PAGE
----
Our trip to London was abruptly canceled. We were going to stay in Kensington, so when I found Muriel Spark's novel, A Far Cry From Kensington, the title spoke to me. The book itself is a lovely mix of the absurd and mysterious. It's also a surprisingly rich source of advice on the craft of writing. Here's what I learned about writing from reading A Far Cry from Kensington by Muriel Spark.
A Far Cry From Kensington
By Muriel Spark
Original Publication: Constable & Company, 1988
Reprint: Virago Modern Classics, 2013
For much of the year, I have been eagerly awaiting last April’s planned trip to London. We were going to stay at a fabulous hotel in Kensington. Daddyo, The Eight-Year-Old, and I spent weeks making detailed plans for how we were going to spend every minute of every single day. Sadly, due to circumstances beyond our control, we had to cancel the trip. By the time everything got sorted out, it was too late.
I found this book while browsing through my local Powell’s on a lazy afternoon during the week when we should have been in London. At the time, The Eight-Year-Old was knee-deep in a debate with her soccer coach about the relative merits of toe-kicks and side-kicks. I could tell that was going to take a while, so I picked up Muriel Spark’s A Far Cry from Kensington. What can I say? The title spoke to me.
A Far Cry from Kensington by Muriel Sparks: Summary
The book tells the story of Mrs. Hawkins, a publishing professional who makes the mistake of telling the aspiring author boyfriend of an already established publishing rock-star that he is a “pisseur de copie” who “urinates frightful prose.”
The fallout from that diplomatic failure and Mrs. Hawkins’ subsequent refusal to retract it costs her two jobs in publishing. It also has dire repercussions for one of her boarding house mates, who gets caught up in a swirl of anonymous letters, quack remedies, and inevitably, blackmail threats.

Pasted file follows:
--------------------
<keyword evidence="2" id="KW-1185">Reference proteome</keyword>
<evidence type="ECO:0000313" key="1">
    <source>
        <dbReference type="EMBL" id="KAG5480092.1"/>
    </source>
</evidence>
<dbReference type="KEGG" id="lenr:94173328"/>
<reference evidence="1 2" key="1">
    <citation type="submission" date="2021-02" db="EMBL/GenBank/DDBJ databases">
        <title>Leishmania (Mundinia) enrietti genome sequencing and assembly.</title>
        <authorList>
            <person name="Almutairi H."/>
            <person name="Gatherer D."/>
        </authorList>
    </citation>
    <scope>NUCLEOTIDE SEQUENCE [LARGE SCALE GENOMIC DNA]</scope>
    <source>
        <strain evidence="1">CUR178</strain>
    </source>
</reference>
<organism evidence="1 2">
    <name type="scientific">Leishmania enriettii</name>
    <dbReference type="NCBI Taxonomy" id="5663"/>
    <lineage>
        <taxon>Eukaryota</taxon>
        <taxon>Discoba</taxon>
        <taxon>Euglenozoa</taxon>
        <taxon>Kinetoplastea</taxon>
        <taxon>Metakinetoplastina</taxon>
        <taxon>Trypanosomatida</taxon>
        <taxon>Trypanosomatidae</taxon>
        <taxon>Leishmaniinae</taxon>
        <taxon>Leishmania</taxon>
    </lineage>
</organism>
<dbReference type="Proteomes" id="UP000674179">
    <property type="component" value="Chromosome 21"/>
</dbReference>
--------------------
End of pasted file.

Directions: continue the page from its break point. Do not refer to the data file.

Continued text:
The book itself is a lovely mix of the absurd and mysterious. It’s also a surprisingly rich source of advice on the craft of writing.
Writing Tip #1: Write as if you are writing to a dear friend
The first dollop of crafty deliciousness comes shortly after Mrs. Hawkins throws the pisseur de copie out of her office on page 84.
“Now, it fell to me to give advice to many authors which in at least two cases bore fruit. So I will repeat it here, free of charge. It proved helpful to the type of writer who has some imagination and wants to write a novel but doesn’t know how to start.
‘You are writing a letter to a friend,’ was the sort of thing I used to say. ‘And this is a dear and close friend, real – or better – invented in your mind like a fixation. Write privately, not publicly; without fear or timidity, right to the end of the letter, as if it was never going to be published, so that your friend will read it over and over, and then want more enchanting letters from you. Now, you are not writing about the relationship between your friend and yourself; you take that for granted. You are only confiding an experience that you think only he will enjoy reading. What you have to say will come out more spontaneously and honestly than if you are thinking of numerous readers. Before starting the letter, rehearse in your mind what you are going to tell; something interesting, your story. But don’t rehearse too much, the story will develop as you go along, especially if you write to a special friend, man or woman, to make them smile or laugh or cry, or anything you like so long as you know it will interest. Remember not to think of the reading public, it will put you off.'”Muriel Spark, A Far Cry from Kensington
Writing Tip #2: For concentration, you need a cat.
The other piece of advice addresses the question of how writers can achieve the necessary concentration.
“‘For concentration,’ I said, ‘you need a cat. Do you happen to have a cat?’
‘Cat? No. No cats. Two dogs. Quite enough.’
So I passed him some very good advice, that if you want to concentrate deeply on some problem, and especially some piece of writing or paper-work, you should acquire a cat. Alone with the cat in the room where you work, I explained, the cat will invariably get up on your desk and settle placidly under the desk-lamp. The light from a lamp, I explained, gives a cat great satisfaction. The cat will settle down and be serene, with a serenity that passes all understanding. And the tranquillity of the cat will gradually come to affect you, sitting there at your desk, so that all the excitable qualities that impede your concentration compose themselves and give your mind back the self-command it has lost. You need not watch the cat all the time. its presence alone is enough. The effect of a cat on your concentration is remarkable, very mysterious.”From Muriel Spark, A Far Cry from Kensington
Canelo and I are pleased to report that this latter piece of advice works great. That is, until the cat does something like this.
That never ends well.
- More book reviews on BostonWriters
- What I learned about writing from reading The White City by Alec Michod (BostonWriters)